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nautical

[naw-ti-kuh l, not-i-] /ˈnɔ tɪ kəl, ˈnɒt ɪ-/
adjective
1.
of or relating to sailors, ships, or navigation:
nautical terms.
Origin of nautical
1545-1555
1545-55; < Latin nautic(us) pertaining to ships or sailors (< Greek nautikós, equivalent to naû(s) ship + -tikos -tic) + -al1
Related forms
nauticality
[naw-ti-kal-i-tee, not-i-] /ˌnɔ tɪˈkæl ɪ ti, ˌnɒt ɪ-/ (Show IPA),
noun
nautically, adverb
nonnautical, adjective
nonnautically, adverb
unnautical, adjective
Can be confused
naval, nautical.
Synonyms
seagoing, marine, maritime.
Dictionary.com Unabridged
Based on the Random House Dictionary, © Random House, Inc. 2015.
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Examples from the Web for nautically
Historical Examples
  • It was the battle which has made the name of John Paul Jones nautically immortal.

  • Putting a boat about, as Fanny had turned the Greyhound, is nautically termed gybing her.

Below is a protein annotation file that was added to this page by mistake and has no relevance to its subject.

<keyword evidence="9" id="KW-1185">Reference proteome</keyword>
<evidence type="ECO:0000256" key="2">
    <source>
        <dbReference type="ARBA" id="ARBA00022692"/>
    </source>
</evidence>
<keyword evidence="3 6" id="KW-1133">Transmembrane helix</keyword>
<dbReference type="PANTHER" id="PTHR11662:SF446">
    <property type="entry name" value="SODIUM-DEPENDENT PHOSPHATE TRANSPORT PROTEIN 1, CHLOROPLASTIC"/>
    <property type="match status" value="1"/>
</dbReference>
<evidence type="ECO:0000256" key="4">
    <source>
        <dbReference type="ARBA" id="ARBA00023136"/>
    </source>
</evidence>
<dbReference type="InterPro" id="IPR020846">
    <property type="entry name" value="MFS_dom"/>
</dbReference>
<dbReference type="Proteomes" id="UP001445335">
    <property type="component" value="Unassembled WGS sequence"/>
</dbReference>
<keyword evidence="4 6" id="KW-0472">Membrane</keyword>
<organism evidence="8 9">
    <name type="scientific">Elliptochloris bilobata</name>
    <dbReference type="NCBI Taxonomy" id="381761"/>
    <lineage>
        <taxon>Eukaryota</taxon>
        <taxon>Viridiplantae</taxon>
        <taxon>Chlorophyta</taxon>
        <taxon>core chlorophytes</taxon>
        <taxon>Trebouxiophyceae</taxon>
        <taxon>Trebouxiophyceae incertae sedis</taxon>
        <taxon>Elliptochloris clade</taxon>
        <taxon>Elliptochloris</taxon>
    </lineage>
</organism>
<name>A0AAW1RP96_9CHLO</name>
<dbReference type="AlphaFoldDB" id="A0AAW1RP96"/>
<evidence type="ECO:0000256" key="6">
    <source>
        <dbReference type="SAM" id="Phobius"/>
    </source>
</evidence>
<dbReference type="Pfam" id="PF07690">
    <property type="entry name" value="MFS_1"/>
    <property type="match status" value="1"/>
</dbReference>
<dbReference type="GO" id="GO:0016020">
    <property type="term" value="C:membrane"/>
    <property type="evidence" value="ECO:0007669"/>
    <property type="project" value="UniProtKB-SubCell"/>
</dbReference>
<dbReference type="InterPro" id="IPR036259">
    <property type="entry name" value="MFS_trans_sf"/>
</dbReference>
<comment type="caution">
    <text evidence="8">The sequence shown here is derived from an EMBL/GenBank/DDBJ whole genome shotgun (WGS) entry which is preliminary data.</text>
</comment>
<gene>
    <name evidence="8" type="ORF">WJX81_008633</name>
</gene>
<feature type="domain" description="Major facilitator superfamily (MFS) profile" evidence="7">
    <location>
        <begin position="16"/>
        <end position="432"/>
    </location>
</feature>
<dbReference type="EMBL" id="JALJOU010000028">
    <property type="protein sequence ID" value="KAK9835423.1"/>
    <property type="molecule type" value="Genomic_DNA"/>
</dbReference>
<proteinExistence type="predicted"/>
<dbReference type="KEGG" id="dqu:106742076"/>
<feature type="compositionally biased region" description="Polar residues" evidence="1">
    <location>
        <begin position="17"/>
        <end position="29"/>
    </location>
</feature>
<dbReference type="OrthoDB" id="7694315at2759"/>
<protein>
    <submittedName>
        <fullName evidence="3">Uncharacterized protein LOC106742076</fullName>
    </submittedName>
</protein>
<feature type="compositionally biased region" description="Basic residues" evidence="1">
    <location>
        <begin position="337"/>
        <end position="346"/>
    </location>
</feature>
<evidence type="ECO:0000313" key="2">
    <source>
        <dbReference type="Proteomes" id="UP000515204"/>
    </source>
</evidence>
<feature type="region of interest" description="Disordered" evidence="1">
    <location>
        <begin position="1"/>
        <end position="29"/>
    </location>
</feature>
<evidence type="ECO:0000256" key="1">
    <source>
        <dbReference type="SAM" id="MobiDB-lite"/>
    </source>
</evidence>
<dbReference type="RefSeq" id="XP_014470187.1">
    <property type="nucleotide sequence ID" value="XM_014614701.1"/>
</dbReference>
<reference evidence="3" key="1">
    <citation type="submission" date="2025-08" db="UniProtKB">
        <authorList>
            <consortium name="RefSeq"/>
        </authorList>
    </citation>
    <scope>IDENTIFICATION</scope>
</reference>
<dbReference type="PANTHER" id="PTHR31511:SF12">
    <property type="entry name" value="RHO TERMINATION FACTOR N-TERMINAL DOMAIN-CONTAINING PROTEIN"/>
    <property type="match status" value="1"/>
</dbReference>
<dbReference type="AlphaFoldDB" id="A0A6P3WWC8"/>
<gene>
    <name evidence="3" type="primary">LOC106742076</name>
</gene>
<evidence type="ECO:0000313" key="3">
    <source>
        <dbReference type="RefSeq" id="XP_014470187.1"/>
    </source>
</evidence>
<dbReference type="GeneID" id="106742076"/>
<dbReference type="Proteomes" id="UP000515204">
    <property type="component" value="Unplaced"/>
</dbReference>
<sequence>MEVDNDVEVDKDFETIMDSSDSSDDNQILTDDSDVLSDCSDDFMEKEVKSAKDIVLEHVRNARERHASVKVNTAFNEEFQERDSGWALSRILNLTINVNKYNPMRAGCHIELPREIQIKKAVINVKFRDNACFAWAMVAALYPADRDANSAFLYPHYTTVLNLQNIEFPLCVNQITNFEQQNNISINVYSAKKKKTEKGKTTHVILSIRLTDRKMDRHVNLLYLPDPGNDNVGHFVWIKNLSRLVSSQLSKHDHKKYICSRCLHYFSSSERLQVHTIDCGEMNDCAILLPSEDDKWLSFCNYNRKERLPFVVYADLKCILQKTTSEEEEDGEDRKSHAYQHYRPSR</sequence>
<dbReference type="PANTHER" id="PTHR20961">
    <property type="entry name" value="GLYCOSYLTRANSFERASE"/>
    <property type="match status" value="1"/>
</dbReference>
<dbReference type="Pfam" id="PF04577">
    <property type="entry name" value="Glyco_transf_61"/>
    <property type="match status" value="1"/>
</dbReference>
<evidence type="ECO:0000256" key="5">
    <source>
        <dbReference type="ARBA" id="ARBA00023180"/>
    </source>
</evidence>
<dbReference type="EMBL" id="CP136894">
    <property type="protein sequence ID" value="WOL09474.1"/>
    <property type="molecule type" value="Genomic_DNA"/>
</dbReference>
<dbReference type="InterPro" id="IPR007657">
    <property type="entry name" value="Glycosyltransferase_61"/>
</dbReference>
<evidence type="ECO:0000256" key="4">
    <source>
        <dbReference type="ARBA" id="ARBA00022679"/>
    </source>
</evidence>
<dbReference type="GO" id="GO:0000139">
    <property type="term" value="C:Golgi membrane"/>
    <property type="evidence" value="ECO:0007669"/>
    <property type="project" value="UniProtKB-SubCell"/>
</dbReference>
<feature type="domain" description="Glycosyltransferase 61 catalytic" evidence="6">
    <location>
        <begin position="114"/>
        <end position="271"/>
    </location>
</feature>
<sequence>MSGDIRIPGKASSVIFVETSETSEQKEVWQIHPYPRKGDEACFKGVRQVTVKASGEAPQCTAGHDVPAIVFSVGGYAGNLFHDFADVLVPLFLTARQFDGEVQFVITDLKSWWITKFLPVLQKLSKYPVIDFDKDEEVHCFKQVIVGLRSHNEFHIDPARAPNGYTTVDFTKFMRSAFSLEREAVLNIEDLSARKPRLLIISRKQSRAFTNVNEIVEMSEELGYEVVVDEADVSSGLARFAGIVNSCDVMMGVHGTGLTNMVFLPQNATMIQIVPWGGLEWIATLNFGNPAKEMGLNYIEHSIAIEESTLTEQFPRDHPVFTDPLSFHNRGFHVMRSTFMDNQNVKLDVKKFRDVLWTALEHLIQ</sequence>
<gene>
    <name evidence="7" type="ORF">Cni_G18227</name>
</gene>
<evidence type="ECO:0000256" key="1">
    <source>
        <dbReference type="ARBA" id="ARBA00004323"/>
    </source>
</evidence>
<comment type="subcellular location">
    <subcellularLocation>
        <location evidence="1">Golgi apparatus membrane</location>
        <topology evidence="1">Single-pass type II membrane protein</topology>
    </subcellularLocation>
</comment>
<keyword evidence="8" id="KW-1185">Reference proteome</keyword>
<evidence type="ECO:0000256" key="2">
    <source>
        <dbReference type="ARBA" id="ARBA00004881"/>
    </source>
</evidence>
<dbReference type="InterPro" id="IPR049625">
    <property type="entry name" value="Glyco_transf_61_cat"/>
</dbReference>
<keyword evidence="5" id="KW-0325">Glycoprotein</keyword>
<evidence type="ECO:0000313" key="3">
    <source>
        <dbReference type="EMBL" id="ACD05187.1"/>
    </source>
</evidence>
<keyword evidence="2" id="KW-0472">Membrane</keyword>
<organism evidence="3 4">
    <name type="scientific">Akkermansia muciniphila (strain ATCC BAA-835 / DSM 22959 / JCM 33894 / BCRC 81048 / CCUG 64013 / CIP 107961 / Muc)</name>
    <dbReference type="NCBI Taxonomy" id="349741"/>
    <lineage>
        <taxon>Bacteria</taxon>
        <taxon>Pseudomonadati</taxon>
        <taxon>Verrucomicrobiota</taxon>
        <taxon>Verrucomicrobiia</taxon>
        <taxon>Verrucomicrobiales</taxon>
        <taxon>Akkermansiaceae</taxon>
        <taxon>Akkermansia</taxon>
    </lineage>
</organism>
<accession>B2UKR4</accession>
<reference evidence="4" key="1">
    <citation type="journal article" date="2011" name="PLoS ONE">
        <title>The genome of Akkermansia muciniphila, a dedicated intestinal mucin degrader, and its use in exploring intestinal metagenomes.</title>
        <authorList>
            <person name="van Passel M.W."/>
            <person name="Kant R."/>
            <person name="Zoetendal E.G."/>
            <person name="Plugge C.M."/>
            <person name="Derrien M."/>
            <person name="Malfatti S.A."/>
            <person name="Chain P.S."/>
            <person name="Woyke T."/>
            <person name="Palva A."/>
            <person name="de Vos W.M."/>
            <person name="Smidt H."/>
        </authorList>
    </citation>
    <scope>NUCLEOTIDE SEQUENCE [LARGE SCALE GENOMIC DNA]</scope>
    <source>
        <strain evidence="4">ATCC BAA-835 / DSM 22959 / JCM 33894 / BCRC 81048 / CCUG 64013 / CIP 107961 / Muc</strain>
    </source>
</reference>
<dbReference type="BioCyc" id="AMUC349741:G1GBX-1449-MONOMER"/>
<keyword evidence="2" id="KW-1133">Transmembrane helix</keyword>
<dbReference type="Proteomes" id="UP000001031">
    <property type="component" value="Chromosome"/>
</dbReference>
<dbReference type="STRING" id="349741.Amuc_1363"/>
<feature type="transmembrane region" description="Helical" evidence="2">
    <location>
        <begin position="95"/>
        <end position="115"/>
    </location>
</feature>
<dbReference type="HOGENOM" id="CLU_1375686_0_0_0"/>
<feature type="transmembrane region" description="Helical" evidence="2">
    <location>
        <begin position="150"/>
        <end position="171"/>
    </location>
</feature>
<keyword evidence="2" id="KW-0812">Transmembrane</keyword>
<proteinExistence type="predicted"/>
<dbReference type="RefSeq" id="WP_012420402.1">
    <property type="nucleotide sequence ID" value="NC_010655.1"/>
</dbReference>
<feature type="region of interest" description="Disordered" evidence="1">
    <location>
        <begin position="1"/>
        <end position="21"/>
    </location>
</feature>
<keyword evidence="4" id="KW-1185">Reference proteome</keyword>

Hope and Have Oliver Optic
  • This is a pretty, nautically devised and ornamented suit, made of warm materials and those that will stand sea water.

    Social Life Maud C. Cooke
  • A knot, nautically speaking, is a "bend" that is more permanent than a "hitch."

    Boat-Building and Boating Daniel Carter Beard
  • Along the old Portsmouth road were, and are still, any number of nautically named inns.

    The Automobilist Abroad M. F. (Milburg Francisco) Mansfield
  • He turned into an alley, down which, nautically speaking, he rolled into a shabby little court.

    The Garret and the Garden R.M. Ballantyne
British Dictionary definitions for nautically

nautical

/ˈnɔːtɪkəl/
adjective
1.
of, relating to, or involving ships, navigation, or sailors
Derived Forms
nautically, adverb
Word Origin
C16: from Latin nauticus, from Greek nautikos, from naus ship
Collins English Dictionary - Complete & Unabridged 2012 Digital Edition
© William Collins Sons & Co. Ltd. 1979, 1986 © HarperCollins
Publishers 1998, 2000, 2003, 2005, 2006, 2007, 2009, 2012
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Word Origin and History for nautically

nautical

adj.

1550s, from -al (1) + nautic from Middle French nautique, from Latin nauticus "pertaining to ships or sailors," from Greek nautikos "seafaring, naval," from nautes "sailor," from naus "ship," from PIE *nau- "boat" (see naval).

Online Etymology Dictionary, © 2010 Douglas Harper
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